14 Feb 2016
Facebookで、「トンテキの由来…あ、そういうことね！ はいじゃあビフテキも…え！？」という記事が回ってきた。（httpsで見ると、以下の引用が表示されない ...
Copyright © 2016 @_Nat Zone All Rights Reserved.
14 Feb 2016 3:57pm GMT
12 Feb 2016
More often than not OpenID Foundation members vote with their feet. Members typically signal their interest in a topic or work group by participating on a spectrum from "leader to lurker" on a mailing list discussion or in a work group's agenda setting. On important, rare occasions, real people have to cast real votes. Votes [...]
12 Feb 2016 5:40pm GMT
I've been an account holder at a fairly prominent online brokerage for a while now. Been using it without hiccup for years. The movement in the stock market early in the year prompted me to log in to check on a few things (I know, I know. I swear I'm not that guy). While there, I decided...
12 Feb 2016 3:01pm GMT
Events give developers an important tool to hook into different parts of a package to run your own business logic. Events can dramatically simplify application development, particularly when adding user functionality to a webapp.
A recent update to the Stormpath Laravel integration adds events fired by the built-in Laravel event system which your Laravel app can listen for and handle however you like, and use them to hook into user features like registration, login, logout, and more.
Let's dive in to see how it works!
What Are Events?
An event in a programming language is a way to notify the developer of something that happened or is about to happen. This event can contain any kind of information, and a developer can program against that information.
One example of this is when a user signs up for your application. Without events, you must code everything related to the signup process. This can make your code very hard to maintain and very messy.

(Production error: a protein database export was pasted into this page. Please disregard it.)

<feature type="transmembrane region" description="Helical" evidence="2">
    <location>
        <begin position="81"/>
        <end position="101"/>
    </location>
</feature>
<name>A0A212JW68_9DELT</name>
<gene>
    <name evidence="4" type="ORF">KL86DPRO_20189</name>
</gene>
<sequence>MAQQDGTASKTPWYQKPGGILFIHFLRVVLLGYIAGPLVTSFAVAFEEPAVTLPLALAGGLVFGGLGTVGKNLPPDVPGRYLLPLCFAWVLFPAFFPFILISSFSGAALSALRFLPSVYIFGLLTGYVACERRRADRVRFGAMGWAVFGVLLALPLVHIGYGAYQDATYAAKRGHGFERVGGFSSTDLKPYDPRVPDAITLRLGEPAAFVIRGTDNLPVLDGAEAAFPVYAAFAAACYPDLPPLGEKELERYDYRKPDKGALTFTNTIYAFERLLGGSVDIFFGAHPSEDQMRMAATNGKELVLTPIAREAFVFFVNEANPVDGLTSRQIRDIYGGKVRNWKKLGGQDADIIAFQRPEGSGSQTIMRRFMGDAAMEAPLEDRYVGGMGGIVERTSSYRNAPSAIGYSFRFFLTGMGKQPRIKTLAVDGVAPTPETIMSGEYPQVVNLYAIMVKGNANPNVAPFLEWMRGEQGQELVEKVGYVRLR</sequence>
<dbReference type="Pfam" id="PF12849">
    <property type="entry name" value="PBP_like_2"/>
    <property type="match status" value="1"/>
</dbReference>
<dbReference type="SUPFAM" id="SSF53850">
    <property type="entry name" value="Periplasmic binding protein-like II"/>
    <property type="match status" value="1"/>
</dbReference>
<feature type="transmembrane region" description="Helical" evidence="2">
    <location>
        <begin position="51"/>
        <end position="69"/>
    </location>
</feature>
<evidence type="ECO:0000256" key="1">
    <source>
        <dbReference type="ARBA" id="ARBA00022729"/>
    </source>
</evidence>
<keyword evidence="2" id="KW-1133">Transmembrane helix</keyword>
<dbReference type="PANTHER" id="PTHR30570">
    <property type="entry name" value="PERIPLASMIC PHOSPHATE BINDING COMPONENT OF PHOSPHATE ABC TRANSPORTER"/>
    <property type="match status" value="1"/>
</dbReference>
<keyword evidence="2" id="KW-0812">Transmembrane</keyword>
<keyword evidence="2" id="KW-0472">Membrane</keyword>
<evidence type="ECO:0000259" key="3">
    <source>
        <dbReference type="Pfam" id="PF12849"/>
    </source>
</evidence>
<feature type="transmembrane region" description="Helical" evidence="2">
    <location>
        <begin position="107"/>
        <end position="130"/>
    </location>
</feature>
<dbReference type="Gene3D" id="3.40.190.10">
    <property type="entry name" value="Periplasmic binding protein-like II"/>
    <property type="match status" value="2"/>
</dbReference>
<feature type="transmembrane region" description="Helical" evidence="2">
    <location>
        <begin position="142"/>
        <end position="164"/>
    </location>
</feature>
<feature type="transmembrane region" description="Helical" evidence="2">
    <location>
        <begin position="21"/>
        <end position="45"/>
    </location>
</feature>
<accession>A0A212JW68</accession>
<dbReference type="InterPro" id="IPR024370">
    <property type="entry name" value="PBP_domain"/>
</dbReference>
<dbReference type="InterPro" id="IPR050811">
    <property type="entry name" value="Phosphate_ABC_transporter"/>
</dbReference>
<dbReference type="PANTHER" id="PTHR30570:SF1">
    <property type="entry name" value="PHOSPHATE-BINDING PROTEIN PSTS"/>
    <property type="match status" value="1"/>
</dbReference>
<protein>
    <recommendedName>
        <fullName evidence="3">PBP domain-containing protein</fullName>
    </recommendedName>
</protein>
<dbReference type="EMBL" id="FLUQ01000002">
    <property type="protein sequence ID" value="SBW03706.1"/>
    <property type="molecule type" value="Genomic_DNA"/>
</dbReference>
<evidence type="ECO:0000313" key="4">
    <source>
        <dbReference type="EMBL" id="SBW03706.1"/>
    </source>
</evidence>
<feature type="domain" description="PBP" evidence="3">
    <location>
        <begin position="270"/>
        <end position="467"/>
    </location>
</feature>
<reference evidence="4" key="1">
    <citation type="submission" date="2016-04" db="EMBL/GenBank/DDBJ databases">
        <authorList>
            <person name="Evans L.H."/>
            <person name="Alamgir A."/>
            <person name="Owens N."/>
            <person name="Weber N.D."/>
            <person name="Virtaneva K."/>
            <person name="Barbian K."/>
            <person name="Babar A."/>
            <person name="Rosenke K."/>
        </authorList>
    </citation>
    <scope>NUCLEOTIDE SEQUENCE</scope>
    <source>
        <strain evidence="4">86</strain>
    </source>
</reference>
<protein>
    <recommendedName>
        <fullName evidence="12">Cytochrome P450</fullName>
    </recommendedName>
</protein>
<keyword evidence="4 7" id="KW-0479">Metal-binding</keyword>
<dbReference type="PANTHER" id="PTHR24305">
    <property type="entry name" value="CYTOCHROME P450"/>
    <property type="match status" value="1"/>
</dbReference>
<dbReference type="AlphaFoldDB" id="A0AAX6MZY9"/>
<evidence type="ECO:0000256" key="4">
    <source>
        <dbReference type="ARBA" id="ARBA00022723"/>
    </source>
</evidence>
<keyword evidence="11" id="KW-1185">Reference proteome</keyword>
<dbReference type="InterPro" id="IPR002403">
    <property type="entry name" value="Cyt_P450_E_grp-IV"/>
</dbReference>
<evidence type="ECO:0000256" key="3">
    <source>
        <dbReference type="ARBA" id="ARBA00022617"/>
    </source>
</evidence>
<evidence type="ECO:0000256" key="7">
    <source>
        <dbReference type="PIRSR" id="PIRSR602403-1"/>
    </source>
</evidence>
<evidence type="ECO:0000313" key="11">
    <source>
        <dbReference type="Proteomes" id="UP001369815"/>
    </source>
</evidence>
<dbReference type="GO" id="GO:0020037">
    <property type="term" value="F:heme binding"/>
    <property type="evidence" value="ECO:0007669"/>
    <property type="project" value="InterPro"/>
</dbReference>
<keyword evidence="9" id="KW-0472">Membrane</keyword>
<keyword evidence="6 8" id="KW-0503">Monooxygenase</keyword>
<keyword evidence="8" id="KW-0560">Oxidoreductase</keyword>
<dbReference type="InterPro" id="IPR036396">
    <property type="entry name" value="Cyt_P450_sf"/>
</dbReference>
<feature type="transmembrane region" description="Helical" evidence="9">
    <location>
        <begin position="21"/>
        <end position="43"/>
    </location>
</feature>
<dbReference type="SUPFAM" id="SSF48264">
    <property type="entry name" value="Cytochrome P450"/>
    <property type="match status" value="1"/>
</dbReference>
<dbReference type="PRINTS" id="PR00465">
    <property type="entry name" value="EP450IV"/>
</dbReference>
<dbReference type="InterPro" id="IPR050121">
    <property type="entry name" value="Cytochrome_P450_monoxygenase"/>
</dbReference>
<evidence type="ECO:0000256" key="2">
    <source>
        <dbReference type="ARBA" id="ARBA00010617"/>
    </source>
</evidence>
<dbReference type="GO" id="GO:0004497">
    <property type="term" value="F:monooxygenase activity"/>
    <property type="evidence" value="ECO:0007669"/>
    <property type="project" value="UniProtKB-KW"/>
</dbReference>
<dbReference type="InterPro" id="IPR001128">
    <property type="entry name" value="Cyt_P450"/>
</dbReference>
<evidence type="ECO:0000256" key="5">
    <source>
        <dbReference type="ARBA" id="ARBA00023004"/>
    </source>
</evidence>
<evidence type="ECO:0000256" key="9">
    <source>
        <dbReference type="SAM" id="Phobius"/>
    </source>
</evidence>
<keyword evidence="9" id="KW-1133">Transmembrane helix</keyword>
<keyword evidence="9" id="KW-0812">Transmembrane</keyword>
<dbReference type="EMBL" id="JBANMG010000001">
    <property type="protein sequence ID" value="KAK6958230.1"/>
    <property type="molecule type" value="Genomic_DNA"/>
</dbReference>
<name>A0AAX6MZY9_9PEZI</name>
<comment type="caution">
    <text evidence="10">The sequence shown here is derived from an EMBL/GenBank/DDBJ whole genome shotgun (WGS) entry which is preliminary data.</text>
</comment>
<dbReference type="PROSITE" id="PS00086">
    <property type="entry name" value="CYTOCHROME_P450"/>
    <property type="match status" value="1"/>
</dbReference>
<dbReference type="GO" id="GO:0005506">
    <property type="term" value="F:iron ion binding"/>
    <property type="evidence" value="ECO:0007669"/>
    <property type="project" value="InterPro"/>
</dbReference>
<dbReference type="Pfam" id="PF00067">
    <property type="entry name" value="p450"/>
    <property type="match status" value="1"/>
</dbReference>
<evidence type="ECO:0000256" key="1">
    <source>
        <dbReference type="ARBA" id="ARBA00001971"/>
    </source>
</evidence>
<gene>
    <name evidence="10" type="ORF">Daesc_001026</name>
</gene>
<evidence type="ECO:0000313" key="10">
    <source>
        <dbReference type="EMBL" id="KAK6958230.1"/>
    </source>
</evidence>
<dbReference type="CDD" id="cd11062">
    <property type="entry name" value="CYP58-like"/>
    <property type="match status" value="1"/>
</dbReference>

When you create a user signup event, you can trigger various sign-up related processes off that event. Things like sending an email to the user about signup, creating the user in the database, sending alerts to administration, and more.
Why Are Events Important?
There are many reasons why events are important. One of the main reasons is the single responsibility principle. Without events, your signup controller would be responsible for many different things during signup. When you fire an event, you can have handlers listen for them and handle what they need to. Doing so, allows you to not worry about what happens when a user signs up, but allows other parts of your application to handle it.
One of the other big advantages of using events is the flexibility of your code. When starting out with your application, there are some basics that you will want to include for a user registration. Later on, you may have some other business logic that you want to add to the process. With events, this is easy, you add a new process and attach it to the event. There is no need to go into the user registration code to add it there, cluttering up your controller.
What Events Stormpath Laravel Offers
At Stormpath, we want to give you the ability to have every aspect of the Laravel integration fire an event. Thanks to one of our community users of the Stormpath Laravel package, Kryten0807, we now offer events for every process.
The following events (and their corresponding classes) are triggered during Stormpath operations:
- UserIsRegistering: A potential new user has completed the registration form and submitted it. The form data has passed validation. (cancellable)
- UserHasRegistered: A new user has registered.
- UserIsLoggingIn: A user has completed the login form and submitted it. The form data has passed the initial validation, but the user has not been authenticated yet. (cancellable)
- UserHasLoggedIn: A user has successfully logged in.
- UserIsLoggingOut: A user has visited the
logoutURL but has not been logged out yet. (cancellable)
- UserHasLoggedOut: A user has successfully logged out.
- UserHasRequestedPasswordReset: A user has completed the password reset form and the password reset email has been sent.
- UserHasResetPassword: A user has successfully reset their password.
All of the above are the class names for the event and they live in the
Listening For Stormpath Laravel Events
Continuing with the examples from above of registering a user, lets say you have some business logic that needs to run before a user account is created. To do this, we offer the